Several near simultaneous explosions on Thursday rocked the British capital, causing many casualties and at least 37 deaths.
At the G8 summit in Scotland, leaders of eight of the world's most industrialised nations described the acts as "barbaric".
Swiss President Samuel Schmid expressed his solidarity with all those affected by the attacks.
He said the events in London showed that attacks on civilians could occur at any moment and that Britain and other western nations had been expecting an incident of this nature for some time.
"All the security measures taken in Switzerland are unfortunately more than justified," he said, adding that it was no longer possible to "sleep soundly at night".
Schmid said the attacks were against systems and not individuals. He pointed to the fact that Britain and Switzerland were both banking and financial centres and that British or American firms in Switzerland were potential terrorist targets.
The Swiss government also expressed solidarity with the British people in a statement. It said that relatives of Swiss citizens who might be affected would be informed as quickly as possible.
Ivo Sieber, spokesman for the foreign ministry, told swissinfo: "We’re in contact with the Swiss embassy in London and are busy clarifying whether there are any Swiss victims."
Police said there were three explosions on the Underground which left 33 dead and one on a double-decker bus in which an unknown number died. More than 345 are estimated to have been injured.
The explosions, which came one day after London was awarded the 2012 Olympics, led officials to shut down the entire bus and underground transport network. Some stations have now been reopened.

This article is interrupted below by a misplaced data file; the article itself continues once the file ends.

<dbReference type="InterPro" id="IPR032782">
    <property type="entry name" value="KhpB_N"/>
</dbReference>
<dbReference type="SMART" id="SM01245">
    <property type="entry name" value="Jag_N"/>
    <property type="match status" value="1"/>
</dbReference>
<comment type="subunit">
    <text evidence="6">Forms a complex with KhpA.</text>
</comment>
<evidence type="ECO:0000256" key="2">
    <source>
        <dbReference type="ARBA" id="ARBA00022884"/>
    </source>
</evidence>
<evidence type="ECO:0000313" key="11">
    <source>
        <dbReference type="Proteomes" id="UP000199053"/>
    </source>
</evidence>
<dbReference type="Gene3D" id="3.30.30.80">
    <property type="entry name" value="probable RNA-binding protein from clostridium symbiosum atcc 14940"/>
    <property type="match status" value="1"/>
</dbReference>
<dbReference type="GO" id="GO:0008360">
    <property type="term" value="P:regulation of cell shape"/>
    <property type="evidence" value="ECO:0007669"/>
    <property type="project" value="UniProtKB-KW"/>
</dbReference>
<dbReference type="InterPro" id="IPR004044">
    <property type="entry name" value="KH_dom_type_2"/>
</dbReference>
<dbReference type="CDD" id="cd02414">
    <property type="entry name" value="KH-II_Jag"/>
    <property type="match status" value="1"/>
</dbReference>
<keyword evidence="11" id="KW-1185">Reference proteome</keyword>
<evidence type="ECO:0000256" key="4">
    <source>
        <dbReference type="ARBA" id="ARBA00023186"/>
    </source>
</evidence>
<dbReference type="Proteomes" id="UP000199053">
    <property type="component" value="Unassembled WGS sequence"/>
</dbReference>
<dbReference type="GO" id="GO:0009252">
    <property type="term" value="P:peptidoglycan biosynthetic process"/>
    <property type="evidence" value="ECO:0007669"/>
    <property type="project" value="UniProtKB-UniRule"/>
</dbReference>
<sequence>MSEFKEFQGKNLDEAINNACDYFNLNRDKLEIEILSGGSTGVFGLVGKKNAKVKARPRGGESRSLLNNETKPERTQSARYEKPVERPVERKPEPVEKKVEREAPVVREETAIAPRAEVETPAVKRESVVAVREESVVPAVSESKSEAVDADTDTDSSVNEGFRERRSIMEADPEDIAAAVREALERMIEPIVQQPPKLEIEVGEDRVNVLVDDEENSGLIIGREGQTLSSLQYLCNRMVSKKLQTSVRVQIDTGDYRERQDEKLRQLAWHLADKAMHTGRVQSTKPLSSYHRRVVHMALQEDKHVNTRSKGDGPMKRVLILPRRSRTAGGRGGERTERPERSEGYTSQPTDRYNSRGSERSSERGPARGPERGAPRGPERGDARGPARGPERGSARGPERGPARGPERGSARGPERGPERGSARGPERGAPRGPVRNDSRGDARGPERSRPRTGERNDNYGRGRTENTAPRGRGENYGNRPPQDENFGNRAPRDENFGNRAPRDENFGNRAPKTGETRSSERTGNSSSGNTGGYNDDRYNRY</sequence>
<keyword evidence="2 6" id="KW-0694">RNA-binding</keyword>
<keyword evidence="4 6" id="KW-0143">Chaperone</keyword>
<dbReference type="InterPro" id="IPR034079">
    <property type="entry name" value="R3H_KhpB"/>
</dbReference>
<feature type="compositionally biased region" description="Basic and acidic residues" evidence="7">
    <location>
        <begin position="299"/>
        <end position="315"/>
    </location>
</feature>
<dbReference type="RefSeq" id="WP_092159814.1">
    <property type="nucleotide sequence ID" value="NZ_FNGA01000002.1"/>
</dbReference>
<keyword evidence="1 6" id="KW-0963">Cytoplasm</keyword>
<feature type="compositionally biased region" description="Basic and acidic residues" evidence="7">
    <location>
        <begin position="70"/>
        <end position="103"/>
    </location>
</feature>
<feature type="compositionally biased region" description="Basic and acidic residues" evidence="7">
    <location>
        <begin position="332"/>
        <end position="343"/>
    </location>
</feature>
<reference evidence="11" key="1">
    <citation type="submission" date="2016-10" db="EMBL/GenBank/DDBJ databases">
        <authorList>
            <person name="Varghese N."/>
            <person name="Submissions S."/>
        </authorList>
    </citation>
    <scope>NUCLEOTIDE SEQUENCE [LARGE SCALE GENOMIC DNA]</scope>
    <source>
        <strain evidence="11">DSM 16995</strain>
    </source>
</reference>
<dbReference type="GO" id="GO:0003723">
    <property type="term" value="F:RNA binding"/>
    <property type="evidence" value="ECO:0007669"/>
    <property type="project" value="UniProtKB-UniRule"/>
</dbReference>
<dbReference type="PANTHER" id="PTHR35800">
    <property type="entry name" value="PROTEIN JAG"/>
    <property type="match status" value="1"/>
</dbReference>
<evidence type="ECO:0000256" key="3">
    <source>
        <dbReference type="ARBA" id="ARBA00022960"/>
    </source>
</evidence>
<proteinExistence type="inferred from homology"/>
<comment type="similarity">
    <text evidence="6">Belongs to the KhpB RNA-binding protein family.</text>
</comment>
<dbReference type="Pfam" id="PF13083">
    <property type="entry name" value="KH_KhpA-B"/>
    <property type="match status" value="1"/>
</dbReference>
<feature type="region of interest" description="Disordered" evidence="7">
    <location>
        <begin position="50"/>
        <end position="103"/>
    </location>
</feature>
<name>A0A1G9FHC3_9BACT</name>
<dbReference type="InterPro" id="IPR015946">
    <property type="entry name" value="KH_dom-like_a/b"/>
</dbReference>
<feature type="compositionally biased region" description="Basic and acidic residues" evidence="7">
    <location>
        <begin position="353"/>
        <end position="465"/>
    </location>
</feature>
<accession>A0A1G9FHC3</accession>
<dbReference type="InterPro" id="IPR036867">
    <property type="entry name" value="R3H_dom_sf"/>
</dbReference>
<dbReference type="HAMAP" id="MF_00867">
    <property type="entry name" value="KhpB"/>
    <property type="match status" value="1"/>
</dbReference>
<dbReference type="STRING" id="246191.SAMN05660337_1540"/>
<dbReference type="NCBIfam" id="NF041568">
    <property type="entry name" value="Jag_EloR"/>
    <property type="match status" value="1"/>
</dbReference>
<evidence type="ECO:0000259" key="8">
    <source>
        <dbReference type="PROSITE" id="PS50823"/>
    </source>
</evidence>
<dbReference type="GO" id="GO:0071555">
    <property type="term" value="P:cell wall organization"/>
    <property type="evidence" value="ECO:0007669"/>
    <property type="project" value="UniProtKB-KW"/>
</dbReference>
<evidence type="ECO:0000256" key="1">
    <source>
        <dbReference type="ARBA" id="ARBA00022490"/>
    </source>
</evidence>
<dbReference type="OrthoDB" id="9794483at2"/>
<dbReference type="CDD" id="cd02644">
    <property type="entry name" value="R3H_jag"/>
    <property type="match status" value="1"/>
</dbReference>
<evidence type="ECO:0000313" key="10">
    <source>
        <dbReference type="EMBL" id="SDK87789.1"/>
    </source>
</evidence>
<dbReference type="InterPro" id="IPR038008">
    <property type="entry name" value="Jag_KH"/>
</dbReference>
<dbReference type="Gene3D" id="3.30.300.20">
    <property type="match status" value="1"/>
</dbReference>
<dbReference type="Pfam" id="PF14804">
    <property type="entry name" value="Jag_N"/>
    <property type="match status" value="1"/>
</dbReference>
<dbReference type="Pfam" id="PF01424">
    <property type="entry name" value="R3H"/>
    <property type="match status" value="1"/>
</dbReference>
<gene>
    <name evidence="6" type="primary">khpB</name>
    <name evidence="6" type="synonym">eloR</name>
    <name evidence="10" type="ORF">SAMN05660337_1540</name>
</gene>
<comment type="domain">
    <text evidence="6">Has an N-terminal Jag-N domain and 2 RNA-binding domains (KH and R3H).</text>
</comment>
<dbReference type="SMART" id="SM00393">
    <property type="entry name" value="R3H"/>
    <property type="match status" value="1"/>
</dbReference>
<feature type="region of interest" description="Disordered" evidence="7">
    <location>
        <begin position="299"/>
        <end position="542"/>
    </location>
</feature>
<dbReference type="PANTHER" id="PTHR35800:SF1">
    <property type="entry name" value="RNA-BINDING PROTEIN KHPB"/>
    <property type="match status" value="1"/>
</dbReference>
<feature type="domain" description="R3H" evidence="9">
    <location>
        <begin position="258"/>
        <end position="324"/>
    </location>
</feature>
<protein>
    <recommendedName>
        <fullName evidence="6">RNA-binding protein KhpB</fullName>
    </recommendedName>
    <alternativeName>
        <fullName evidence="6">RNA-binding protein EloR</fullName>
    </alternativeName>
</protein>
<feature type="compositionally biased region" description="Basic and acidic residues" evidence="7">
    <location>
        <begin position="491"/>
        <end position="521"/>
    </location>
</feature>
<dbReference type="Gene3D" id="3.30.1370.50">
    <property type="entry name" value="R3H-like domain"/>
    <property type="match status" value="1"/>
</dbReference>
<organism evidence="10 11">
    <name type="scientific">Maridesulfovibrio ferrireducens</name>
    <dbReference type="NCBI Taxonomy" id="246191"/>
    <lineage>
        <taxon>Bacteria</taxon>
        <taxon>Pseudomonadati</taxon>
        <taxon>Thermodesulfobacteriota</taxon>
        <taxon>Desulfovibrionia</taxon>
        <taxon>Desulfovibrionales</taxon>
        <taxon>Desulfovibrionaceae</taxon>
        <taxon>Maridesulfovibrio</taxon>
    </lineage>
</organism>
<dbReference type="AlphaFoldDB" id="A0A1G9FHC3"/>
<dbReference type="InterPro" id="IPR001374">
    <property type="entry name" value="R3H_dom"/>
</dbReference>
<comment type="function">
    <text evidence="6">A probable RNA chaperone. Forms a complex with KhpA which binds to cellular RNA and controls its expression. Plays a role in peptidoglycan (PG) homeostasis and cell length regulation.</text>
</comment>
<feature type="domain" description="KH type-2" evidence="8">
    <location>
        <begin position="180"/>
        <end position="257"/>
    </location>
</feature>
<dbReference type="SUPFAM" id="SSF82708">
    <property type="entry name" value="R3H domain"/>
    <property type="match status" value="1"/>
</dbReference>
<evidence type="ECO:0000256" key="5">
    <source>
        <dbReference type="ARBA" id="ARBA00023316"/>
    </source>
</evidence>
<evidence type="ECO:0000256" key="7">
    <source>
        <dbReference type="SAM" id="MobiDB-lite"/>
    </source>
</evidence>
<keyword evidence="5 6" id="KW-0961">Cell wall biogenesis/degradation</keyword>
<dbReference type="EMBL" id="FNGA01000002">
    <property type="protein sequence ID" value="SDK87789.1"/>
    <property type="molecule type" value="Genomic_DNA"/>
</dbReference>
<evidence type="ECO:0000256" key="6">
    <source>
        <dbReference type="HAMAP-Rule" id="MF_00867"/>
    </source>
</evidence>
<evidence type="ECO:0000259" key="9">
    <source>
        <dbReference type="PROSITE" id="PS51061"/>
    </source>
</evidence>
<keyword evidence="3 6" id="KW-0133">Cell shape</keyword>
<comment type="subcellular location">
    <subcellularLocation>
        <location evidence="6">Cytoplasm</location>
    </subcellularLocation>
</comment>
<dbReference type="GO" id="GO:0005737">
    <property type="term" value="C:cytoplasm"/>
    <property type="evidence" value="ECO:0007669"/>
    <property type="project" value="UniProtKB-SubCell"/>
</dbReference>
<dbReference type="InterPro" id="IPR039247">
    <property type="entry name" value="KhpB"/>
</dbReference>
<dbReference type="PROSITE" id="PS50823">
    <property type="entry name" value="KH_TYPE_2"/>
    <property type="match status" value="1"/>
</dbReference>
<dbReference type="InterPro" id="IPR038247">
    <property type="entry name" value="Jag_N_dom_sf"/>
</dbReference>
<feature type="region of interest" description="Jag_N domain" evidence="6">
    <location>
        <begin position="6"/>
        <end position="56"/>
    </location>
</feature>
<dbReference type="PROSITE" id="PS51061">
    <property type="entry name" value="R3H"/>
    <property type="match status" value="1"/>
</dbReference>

Television pictures showed a mangled red bus with its top collapsed, and police said they suspected a bomb caused the explosion.
Bloodied and bandaged witnesses reported panicked crowds fleeing as the blast rained glass and other debris onto the street.
London police chief Ian Blair said authorities found indications of explosives at the scene of one of the blasts. He said there had been no warning.
A building near London’s Liverpool Street station belonging to Switzerland’s largest bank, UBS, was evacuated after the blasts.
A spokesman for the bank could not say how many employees were affected but confirmed that trading had not been suspended.
Elsewhere in Europe, Germany’s national railway operator took steps to bolster security and Berlin transport officials raised the alert level to "yellow".
The explosions sent stocks plummeting in Europe, with investors buying safe-haven Swiss francs, gold and government bonds.
The Swiss franc hit a six-week high against the British pound and rose more than one per cent against the dollar. It was marginally higher against the euro.
At its lowest point on Thursday, the blue-chip Swiss Market Index dropped 3.1 per cent to 6,113 points. London’s FTSE 100 was at one point down 3.2 per cent at 5,062.
The pan-European virt-x bourse, where Switzerland's blue-chip stocks are traded, announced that it was transferring trading from London to Zurich until further notice.
Virt-x is a wholly-owned subsidiary of Switzerland's SWX group.
Transport and tourism operators’ shares were hardest hit, along with insurers. Swiss reinsurers Swiss Re and Converium saw their shares drop 4.3 per cent, while stocks of travel company, Kuoni, fell 3.8 per cent.
The Swiss franc firmed against rival currencies, trading at around SFr1.295 against the dollar as investors sought out its safe-haven credentials.
swissinfo with agencies
A number of major Swiss financial institutions, including UBS and Credit Suisse, have offices in the city of London.
The bank, UBS, evacuated a building in the city after the bombings.
There are about 25,000 Swiss citizens living in Britain.
The Swiss foreign ministry is trying to establish whether any Swiss have been caught up in the blasts.